Miscellanea

Paul Grobstein's picture
This is a place for conversation about projects in the Grobstein lab during the summer of 2007, in this case about thoughts arising that don't fit more specific topics under discussion.  Others are welcome to look in, and to leave comments on these conversations.
Paul Grobstein's picture

Photo gallery - PG lab summer 2007

Mawrtyr2008's picture

General Revelation

Isn't it funny, and I think we've all had one of these experiences, how a student can hear a specific argument over and over again, in different styles of teaching, and then one day for no apparent reason it just clicks? The argument itself can be mundane or extraordinary, but the "aha" euphoria remains the same.

I'm attempting to record the way that it clicked with me to enhance Paul's description of this exact same point. So, it starts with the presumption that most people think that the brain is a box with stimuli going in and responses going out and something complicated happening in the middle (see spaghetti model). Under this linear relationship between brain and behavior, the models of education including "rote memorization" etc should be perfect! This understanding of education fits with this understanding of brain structure. This linear relationship between brain and behavior would also suggest the hypothesis that psychopharmacology would be a very appropriate way of treating any range of mental health problems. The very structure of these institutions rests on a specific understanding of how the brain works and caters to those forms of potential change in the brain.

The problem is, of course, that the brain doesn't work that way!

It's time to take into consideration that the very way education and mental healthcare were built were the result of the revised scientific method. New observations about brain structure and function that need to now be incorporated into our ongoing open-ended transactional inquiry, not in the classroom, but about the classroom (and mental healthcare too!). The point of this is that a "new loop", a new experiment, a new trail-and-error scenario with a new outcome should, and more importantly, can be made!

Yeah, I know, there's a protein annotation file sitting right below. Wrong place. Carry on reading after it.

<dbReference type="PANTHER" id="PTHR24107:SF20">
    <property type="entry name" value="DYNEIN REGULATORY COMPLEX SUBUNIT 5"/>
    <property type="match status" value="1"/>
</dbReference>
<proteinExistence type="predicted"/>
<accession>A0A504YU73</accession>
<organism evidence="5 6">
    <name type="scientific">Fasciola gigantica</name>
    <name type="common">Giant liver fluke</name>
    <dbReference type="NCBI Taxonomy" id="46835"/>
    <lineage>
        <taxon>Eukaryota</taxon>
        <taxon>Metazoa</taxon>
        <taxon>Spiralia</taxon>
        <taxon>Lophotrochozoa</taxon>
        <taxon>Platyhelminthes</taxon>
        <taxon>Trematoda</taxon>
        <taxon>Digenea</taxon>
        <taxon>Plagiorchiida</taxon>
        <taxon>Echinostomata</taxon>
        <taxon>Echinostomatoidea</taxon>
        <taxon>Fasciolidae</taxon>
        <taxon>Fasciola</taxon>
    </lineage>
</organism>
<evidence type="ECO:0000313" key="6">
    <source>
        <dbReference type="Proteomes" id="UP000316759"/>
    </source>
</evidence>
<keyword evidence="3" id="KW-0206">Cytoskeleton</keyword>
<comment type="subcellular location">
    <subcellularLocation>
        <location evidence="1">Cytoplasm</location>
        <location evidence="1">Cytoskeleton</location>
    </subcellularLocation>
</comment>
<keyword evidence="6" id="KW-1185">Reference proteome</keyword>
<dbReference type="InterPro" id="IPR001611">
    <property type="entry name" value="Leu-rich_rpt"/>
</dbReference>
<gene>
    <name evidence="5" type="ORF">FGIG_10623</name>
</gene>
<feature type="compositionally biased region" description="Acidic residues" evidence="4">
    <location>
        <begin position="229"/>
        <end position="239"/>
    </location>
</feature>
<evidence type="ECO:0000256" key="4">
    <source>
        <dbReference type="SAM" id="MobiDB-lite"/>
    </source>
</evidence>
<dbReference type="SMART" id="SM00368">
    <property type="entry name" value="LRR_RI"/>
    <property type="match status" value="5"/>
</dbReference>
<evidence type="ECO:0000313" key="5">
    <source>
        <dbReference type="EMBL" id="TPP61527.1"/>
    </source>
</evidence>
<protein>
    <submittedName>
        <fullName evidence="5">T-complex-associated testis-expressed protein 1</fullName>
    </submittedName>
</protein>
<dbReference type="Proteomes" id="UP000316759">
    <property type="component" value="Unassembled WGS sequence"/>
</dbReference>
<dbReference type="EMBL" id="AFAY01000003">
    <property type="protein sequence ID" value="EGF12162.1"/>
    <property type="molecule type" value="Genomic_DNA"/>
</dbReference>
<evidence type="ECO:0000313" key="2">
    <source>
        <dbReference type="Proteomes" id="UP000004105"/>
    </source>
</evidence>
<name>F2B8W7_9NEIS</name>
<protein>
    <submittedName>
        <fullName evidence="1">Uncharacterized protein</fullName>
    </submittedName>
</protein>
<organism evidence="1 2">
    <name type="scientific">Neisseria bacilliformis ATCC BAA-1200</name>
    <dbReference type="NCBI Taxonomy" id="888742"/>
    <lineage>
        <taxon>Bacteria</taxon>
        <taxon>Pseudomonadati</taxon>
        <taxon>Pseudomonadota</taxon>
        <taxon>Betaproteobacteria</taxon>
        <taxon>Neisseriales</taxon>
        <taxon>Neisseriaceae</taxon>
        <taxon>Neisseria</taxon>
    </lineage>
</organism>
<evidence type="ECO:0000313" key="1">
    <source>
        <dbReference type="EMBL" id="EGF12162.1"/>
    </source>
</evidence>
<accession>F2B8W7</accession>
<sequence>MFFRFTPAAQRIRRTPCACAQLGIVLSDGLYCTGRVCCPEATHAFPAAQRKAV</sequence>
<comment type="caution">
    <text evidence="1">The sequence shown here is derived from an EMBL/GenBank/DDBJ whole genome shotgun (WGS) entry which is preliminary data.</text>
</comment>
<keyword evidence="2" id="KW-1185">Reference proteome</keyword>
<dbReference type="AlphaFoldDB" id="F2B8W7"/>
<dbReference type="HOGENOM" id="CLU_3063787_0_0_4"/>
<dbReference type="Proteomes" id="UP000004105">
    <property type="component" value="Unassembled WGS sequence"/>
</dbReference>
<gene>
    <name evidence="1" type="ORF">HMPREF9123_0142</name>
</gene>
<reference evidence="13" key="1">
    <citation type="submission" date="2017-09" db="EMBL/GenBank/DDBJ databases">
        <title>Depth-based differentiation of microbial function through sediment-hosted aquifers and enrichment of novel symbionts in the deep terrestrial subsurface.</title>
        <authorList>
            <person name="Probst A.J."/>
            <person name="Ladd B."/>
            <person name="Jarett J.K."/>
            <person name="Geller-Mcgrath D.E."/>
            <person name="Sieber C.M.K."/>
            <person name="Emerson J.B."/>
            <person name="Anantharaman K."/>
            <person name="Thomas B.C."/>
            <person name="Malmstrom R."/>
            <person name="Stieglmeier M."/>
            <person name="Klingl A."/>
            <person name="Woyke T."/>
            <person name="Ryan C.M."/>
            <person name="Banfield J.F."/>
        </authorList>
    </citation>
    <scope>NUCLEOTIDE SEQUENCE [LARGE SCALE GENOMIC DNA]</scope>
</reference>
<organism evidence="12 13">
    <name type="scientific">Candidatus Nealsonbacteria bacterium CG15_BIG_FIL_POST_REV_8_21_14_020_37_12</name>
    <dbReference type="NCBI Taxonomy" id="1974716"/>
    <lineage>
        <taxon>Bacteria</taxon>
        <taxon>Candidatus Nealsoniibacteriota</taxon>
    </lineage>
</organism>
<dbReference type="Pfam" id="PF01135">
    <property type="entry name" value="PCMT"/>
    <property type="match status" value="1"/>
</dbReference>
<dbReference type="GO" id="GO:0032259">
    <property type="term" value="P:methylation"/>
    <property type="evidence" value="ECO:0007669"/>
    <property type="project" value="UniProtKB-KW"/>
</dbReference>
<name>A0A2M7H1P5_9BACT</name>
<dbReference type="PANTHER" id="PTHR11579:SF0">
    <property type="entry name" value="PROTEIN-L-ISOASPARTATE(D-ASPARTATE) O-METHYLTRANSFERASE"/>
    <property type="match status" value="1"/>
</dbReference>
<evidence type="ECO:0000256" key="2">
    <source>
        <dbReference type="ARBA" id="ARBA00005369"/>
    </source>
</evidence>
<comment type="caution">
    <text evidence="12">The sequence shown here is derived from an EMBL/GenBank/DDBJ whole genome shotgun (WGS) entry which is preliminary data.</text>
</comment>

Mawrtyr2008's picture

Article on Systematic Models

I just found an interesting looking article called Interfaces: Toward a New Generation of Systemic Models in Family Research and Practice by Carlos E. Sluzki. I've only skimmed the first few pages, but it looks good. It talks about great thinkers who have tried to tie neuroscience, genetics, the mind, and the social world together, more specifically referring to Engel's bio-psycho-social model and Kandel's "principles for an integration between mind and brain"

I'd like to add to this that when reading the article more thoroughly, for some strange reason, it struck me as extremely peculiar that physical changes in the structure of the brain that result from changes in synaptic connections between neurons are ultimately regulated by differential gene expression. I've studied genetics, neurobiology, and some developmental biology, but that point has never been driven home to me before that changes in the behavior results from changes in the brain which results from changes in synaptic connections which results from changes in gene expression.

Perhaps it's because professors assume that it's implied that gene expression changes result in this complex process, but for some reason it piqued my interest. I couldn't help wondering if this lack of incorporation of genetic regulation in the study of neurobiology leads in part to the distinction between brain and body in many people's minds.

Ian Morton's picture

another article on the social brain and the classroom

I have not yet read this article very carefully, but it seems worth a read. The article is about the social brain as related to the classroom, connecting to We Feel, Therefore We Learn: The Relevance of Affective and Social Neuroscience to Education


Part I

Part II

Mawrtyr2008's picture

Mindfulness in the Classroom?

To everyone, but especially Heather,

I just saw this article on nytimes.com and I thought it might be relevant to your research!

Enjoy!

Rebecca

 

Paul Grobstein's picture

"Brain = Behavior": Getting it Less Wrong

For years, I've been using the phrase "brain = behavior, there isn't anything else" in my teaching as a way to get people to think more deeply about the presumptions they bring to studies of the nervous system and emphasize the distinctiveness of a non-dualist approach to understanding behavior. And it is useful for those purposes.